The University of Texas plans to rename Darrell K Royal-Texas Memorial Stadium’s field after Ricky Williams and Earl Campbell, a source told the Miami Herald.
This change comes a month after Texas student-athletes, influenced by the Black Lives Matter movement, threatened to not participate in recruiting activities unless the institution addresses several race-related issues.
Renaming the field was part of a list of initiatives that Interim President Jay Hartzell outlined Monday in his letter to campus. Some of the other changes include expanding UT’s outreach to undeserved communities, the athletic department’s multi-million dollar investment to programs for Black students and erecting a statue of Julius Whittier, the school’s first Black football player.
“The symbolism of this honor transcends the recognition of the Heisman Trophies we received,” Campbell said in a statement. “It extends to all students, but specifically Black athletes, who continue to work to define our collective motto ‘Winning with Integrity.’”
Williams echoed his excitement.
“We recognize the naming of Campbell/Williams Field is a historic moment and we urge our nation’s universities and communities to continue to reflect and review the history, symbolism,and identities that we place on monuments, public institutions, and sports organizations,” Williams said in a statement.
The field inside Darrell K Royal-Texas Memorial Stadium, which has housed Longhorn football since 1924, is named after Joe Jamail, a billionaire trial attorney who donated millions to the university and died in 2015, according to Forbes. It was Jamail’s family who suggested that the field be renamed after Campbell and Williams, the university said in a statement.
In the June letter to the school’s administration, student-athletes requested a number of changes including the renaming of several buildings, dedicating a section of the UT Hall of Fame to the contributions of Black players and banning the “The Eyes of Texas” fight song, a tune rooted in racism. Renaming a field was not one of their requests. They did, however, want to name an area of DKR-Texas Memorial Stadium after Whittier.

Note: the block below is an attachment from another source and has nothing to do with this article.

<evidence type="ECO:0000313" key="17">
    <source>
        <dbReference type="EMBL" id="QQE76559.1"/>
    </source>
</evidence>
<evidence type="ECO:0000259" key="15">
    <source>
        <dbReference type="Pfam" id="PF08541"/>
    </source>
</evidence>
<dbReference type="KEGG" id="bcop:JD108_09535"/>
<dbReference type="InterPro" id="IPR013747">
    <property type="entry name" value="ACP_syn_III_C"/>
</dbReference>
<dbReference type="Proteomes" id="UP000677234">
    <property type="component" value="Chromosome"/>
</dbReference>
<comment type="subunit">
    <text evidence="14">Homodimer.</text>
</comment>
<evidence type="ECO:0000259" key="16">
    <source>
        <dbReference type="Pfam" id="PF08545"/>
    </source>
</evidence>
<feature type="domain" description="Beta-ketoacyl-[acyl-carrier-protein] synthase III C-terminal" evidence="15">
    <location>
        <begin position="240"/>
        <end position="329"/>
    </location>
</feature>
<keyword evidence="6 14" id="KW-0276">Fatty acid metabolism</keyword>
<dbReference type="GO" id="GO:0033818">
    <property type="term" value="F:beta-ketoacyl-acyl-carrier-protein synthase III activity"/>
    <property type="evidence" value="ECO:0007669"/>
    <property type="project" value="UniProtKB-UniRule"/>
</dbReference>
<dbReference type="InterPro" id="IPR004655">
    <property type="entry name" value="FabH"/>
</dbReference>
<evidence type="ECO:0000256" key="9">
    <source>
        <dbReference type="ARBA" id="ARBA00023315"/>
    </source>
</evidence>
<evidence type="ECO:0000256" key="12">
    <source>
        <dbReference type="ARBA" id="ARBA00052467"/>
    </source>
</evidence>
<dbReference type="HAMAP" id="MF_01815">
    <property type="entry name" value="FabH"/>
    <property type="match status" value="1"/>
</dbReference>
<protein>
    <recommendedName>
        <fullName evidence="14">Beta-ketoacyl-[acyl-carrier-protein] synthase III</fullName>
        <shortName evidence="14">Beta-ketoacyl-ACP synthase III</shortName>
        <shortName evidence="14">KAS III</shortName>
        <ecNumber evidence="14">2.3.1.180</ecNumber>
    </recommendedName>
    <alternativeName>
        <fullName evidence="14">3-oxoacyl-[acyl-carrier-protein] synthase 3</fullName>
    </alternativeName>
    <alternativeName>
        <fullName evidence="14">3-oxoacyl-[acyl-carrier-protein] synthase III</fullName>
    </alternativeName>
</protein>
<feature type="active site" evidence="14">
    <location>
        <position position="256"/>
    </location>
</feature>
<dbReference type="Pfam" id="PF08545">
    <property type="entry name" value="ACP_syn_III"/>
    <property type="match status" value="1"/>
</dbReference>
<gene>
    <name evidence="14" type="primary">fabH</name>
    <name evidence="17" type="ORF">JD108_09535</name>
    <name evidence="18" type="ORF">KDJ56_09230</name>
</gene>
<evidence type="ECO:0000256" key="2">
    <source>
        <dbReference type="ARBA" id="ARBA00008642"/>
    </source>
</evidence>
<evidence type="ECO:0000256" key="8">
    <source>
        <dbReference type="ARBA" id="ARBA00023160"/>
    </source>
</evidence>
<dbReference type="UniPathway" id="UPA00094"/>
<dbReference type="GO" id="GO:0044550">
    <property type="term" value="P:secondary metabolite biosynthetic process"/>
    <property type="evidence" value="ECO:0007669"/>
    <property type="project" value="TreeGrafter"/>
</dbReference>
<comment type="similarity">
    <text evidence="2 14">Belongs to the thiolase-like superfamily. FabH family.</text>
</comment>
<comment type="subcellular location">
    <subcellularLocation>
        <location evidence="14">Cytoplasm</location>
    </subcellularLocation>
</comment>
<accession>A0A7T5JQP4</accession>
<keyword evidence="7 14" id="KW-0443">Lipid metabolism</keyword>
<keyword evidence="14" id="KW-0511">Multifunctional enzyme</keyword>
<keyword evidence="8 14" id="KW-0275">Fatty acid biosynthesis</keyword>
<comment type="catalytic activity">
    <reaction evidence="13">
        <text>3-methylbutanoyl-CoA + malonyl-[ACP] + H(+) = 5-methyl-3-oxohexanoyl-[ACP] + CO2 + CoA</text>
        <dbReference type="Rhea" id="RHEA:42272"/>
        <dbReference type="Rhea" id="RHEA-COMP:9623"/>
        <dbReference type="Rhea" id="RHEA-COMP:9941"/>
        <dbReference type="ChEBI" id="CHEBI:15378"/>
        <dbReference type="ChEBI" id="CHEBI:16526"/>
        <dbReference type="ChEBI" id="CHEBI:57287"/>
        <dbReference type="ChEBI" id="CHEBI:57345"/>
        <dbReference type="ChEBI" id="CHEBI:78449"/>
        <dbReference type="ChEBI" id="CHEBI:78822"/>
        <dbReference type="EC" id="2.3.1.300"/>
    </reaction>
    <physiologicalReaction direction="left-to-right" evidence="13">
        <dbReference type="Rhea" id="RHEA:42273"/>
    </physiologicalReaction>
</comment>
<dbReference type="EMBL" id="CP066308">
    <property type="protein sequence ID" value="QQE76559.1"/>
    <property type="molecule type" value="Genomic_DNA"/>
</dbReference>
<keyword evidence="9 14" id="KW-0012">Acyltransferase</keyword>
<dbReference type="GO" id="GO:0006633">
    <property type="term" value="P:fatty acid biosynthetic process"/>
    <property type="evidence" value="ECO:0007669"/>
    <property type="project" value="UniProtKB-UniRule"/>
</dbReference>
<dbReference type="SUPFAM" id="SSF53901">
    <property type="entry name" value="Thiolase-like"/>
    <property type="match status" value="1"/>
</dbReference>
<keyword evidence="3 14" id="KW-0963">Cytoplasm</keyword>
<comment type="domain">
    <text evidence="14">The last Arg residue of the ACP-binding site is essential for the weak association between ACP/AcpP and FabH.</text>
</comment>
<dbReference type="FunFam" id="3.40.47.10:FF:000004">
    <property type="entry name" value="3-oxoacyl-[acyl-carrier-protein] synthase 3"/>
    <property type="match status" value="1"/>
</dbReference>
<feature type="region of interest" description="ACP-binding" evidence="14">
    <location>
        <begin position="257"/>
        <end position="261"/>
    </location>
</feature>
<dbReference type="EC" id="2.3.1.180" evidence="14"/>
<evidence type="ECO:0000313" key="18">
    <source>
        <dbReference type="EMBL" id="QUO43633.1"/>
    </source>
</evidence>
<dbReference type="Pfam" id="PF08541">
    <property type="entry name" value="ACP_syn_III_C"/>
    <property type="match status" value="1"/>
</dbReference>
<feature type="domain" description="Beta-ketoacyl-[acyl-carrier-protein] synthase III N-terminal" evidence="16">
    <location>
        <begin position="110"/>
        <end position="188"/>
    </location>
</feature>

Four-time Olympic gold medalist and UT alum Sanya Richards-Ross recently lent her voice to cause, doubling down on the calls that the school stop performing “Eyes” at games.
“The inaction sends a very clear signal: athletes, especially Black athletes, aren’t valuable,” Richards-Ross wrote in an op-ed for Elle.com.
Campbell and Williams were two of the most dynamic running backs in school history. Williams, who played from 1995-98, holds several school records including career rushing yards, total touchdowns and yards from scrimmage. He ended his collegiate career with a Heisman Trophy win in 1998 and the most rushing yards in FBS history, a record which stood for one year.
Drafted by the Saints in 1999, Williams played 11 years in the NFL with New Orleans, the Miami Dolphins and later the Baltimore Ravens. Health issues and suspensions for violating the league’s substance abuse policy hampered the one-time Pro Bowler’s career. His 1,853 rushing yards during the 2002 season ranks 14 all-time.
Before the likes of Williams, Cedric Benson and Vince Young left their imprint on UT football, there was Earl “The Tyler Rose” Campbell. A Longhorn from 1974-77, he ranks third in career rushing yards, total touchdowns and yards from scrimmage. He also became the first UT player to win the Heisman in 1977.
Campbell went on have a successful eight-year career with the Houston Oilers and later the New Orleans Saints. He racked up five Pro Bowls and three All-Pro selections while his 128.9 rushing yards per game in 1980 ranks eighth in NFL history. The one-time NFL MVP was inducted into the Pro Football Hall of Fame in 1991.